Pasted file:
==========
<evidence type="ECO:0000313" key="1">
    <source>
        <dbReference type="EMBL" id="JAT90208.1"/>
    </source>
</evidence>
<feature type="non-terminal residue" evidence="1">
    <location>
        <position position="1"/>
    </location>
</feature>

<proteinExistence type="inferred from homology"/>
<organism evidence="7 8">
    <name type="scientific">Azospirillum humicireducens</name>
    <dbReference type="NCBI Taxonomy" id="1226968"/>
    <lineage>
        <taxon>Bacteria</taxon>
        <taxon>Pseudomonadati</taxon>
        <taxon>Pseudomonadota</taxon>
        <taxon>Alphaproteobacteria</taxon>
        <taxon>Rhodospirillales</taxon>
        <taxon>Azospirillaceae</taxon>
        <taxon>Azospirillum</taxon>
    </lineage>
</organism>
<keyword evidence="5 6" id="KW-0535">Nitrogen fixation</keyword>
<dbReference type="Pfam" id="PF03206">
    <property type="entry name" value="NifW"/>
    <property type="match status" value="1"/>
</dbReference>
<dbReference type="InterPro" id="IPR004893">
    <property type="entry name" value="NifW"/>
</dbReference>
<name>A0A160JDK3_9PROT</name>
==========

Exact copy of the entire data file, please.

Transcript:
<evidence type="ECO:0000313" key="1">
    <source>
        <dbReference type="EMBL" id="JAT90208.1"/>
    </source>
</evidence>
<feature type="non-terminal residue" evidence="1">
    <location>
        <position position="1"/>
    </location>
</feature>

<proteinExistence type="inferred from homology"/>
<organism evidence="7 8">
    <name type="scientific">Azospirillum humicireducens</name>
    <dbReference type="NCBI Taxonomy" id="1226968"/>
    <lineage>
        <taxon>Bacteria</taxon>
        <taxon>Pseudomonadati</taxon>
        <taxon>Pseudomonadota</taxon>
        <taxon>Alphaproteobacteria</taxon>
        <taxon>Rhodospirillales</taxon>
        <taxon>Azospirillaceae</taxon>
        <taxon>Azospirillum</taxon>
    </lineage>
</organism>
<keyword evidence="5 6" id="KW-0535">Nitrogen fixation</keyword>
<dbReference type="Pfam" id="PF03206">
    <property type="entry name" value="NifW"/>
    <property type="match status" value="1"/>
</dbReference>
<dbReference type="InterPro" id="IPR004893">
    <property type="entry name" value="NifW"/>
</dbReference>
<name>A0A160JDK3_9PROT</name>